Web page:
Let’s say you’ve filled the garden with native milkweed plants and nectar-rich flowers. And maybe you’ve even urged your friends and family to stop using pesticides. In that case, you’re already doing a lot to make life better for the troubledÂ monarch butterfly.
But, what if you want to do more to help? Consider participating in some of these monarch-focused citizen science projects. (Check out Monarch Joint Venture for a more comprehensive listing of several monarch-related citizen science projects spanning Canada, the U.S. and Mexico.)
Real-World Impact for the Monarch
Turns out, your observations from the field can truly help to advance the work of conservationists. Your input also can help researchers keep tabs on the overall health of ecosystems in different regions. Why? When conditions are favorable for monarchs, they’re favorable for countless other insects and animals, too.
According to one study published in the journal BioScience in April 2015, citizen scientists have â€ścontributed to nearly 20 percent of all monarch research.â€ť What’s more, â€śthe potential for involving citizens in science and action has only begun to be tapped.â€ť
The study’s authors, ecologist Leslie Ries and conservation biologist Karen Oberhauser, identify areas in which more citizen science data are needed. These include general population survey data from citizen scientists residing in the southern U.S., and spring and fall migration reporting from people living in the western half of the U.S. (Do you live out west? See â€śWest of the Rockiesâ€ť below to learn how you can help.)
Begun in 1992, The Monarch Watch Tagging Program is one of the most hands-on citizen science programs around. People who live east of the Rocky Mountains can purchase specially designed monarch butterfly wing tags to use during the fall migration seasonâ€”from now through November. Whether they responsibly raise monarchs or catch them in the wild, Monarch Watch participants carefully affix one uniquely numbered tag to the wing of each butterfly in-hand. They also record the tag number, tagging date, geographic location and the sex of the tagged butterfly before re-releasing it. After migration periods have ended, participants submit these data to Monarch Watch’s aggregated database.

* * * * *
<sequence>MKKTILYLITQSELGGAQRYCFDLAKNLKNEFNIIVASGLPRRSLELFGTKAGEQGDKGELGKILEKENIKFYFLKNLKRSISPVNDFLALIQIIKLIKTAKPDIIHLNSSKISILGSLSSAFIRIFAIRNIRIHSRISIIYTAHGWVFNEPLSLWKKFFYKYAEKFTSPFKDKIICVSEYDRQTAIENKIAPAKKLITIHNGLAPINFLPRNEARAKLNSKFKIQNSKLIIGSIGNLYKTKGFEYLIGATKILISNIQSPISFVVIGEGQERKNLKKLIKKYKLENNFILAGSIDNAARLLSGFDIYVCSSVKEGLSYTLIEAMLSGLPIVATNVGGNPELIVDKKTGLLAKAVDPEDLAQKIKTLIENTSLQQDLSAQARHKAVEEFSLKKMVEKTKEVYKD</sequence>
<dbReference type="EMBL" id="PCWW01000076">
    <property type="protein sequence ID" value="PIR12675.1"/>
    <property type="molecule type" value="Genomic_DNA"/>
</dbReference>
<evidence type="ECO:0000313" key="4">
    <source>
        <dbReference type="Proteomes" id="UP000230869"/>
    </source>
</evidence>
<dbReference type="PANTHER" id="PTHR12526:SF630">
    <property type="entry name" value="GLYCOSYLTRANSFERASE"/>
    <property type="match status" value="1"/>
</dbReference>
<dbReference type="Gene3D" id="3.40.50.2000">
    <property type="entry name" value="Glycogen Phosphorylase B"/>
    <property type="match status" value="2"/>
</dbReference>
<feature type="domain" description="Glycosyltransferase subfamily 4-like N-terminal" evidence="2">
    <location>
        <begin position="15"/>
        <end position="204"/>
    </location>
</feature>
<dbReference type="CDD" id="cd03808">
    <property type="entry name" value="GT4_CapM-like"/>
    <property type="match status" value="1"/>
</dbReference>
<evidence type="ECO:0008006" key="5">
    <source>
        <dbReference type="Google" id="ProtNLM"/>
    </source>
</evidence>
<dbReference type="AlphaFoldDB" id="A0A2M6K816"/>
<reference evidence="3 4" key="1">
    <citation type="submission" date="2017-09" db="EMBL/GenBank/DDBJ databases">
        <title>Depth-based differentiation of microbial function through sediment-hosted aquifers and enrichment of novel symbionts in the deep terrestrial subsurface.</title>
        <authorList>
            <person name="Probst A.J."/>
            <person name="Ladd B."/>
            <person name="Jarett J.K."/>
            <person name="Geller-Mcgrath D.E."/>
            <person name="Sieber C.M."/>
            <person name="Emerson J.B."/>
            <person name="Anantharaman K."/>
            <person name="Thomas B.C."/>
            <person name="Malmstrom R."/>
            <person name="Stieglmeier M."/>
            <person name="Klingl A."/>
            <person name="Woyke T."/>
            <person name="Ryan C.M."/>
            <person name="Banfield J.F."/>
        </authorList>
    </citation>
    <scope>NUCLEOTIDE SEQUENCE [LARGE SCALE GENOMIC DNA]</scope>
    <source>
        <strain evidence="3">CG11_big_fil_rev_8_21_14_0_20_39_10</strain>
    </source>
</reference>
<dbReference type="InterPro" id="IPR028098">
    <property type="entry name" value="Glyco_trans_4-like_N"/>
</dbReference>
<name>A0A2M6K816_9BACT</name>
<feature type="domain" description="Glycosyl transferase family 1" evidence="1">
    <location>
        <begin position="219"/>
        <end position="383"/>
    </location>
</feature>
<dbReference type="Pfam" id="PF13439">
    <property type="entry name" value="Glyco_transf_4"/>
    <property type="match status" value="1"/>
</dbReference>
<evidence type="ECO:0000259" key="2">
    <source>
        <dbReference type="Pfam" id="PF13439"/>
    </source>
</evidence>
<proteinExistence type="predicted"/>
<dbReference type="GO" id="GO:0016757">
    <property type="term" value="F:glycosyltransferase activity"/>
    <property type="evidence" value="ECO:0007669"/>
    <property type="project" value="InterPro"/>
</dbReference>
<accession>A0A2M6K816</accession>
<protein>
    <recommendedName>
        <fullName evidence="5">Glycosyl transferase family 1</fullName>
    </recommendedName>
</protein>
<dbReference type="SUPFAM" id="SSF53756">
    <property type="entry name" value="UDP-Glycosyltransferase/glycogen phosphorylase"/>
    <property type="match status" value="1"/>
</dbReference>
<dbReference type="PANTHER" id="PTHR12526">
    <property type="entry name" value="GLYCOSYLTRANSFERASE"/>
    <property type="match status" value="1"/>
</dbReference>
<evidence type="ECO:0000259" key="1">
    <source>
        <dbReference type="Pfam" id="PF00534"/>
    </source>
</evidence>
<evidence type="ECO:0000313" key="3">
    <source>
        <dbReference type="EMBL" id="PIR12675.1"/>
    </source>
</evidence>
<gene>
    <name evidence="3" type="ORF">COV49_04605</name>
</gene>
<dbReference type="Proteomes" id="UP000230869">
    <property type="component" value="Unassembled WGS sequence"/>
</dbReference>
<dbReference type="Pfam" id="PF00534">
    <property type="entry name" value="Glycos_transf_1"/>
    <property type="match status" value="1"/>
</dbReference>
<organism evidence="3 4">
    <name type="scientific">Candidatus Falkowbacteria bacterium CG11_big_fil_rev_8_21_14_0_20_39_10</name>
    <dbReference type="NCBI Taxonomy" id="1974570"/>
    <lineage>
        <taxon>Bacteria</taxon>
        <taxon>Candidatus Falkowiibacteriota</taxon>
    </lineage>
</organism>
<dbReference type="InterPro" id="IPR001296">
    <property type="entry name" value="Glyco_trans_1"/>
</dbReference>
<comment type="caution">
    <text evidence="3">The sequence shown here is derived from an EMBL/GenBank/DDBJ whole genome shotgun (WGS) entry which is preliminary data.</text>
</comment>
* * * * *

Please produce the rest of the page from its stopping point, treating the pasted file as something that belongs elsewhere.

During migration from the eastern U.S. to overwintering grounds in Mexico, some tagged monarchs are recaptured. Researchers study the data associated with each recaptured butterfly’s uniquely numbered tag. They can get a better sense of how various factors affect the likelihood that migrating monarchs successfully reach their target destination.
Observation-Only Monarch Projects
Rather not handle monarchs? There are plenty of observation-only programs such as Journey North. Now through fall and winter, Journey North is most interested in sightings of monarch eggs, larvae and adults. Live in an area with roosting monarchs? Journey North also will collect reports of night roosts and peak migration events.
For its part, the Monarch Larva Monitoring Project does feature some hands-on components such as estimating survival rates by rearing wild-collected eggs and larvae. But the project affords would-be citizen scientists lots of observation-only opportunities as well. Participants can report on the density and characteristics of milkweed plants, the density of monarch populations, distribution of aphids on milkweed plants and more. The Monarch Larva Monitoring Project also provides extensive, online training on data-recording protocols.
With daily, weekly and annual reporting options, this citizen science program is fairly flexible. However, at minimum, participants are expected to provide site descriptions of their specific habitats annually. These must include the size of the area studied as well as the size, quality and characteristics of the site’s milkweed plants. Also, once during the middle of the growing season, participants should expect to count all the milkweed plants on site or conduct a random sampling.
West of the Rockies
If you live west of the Rockies, you’re in a special position to make a difference. In its â€śWestern Monarch Call to Action,â€ť the Xerces Society for Invertebrate Conservation notes, â€śFor every 160 monarch butterflies there were in the 1980s, there is only one left today.â€ť The group holds an annual Western Monarch Thanksgiving Count, which has helped researchers keep tabs on the western monarch’s precipitous decline.
To help the butterfly, citizen scientists can submit observational data via the Western Monarch Milkweed Mapper. This project doesn’t require participants to routinely monitor the same site. Instead, it encourages participants to identify different milkweed species they encounter and to look for monarch eggs, caterpillars and adults. Participants then take accompanying photos and submit corresponding â€śMilkweed and Monarch Sightingâ€ť forms online.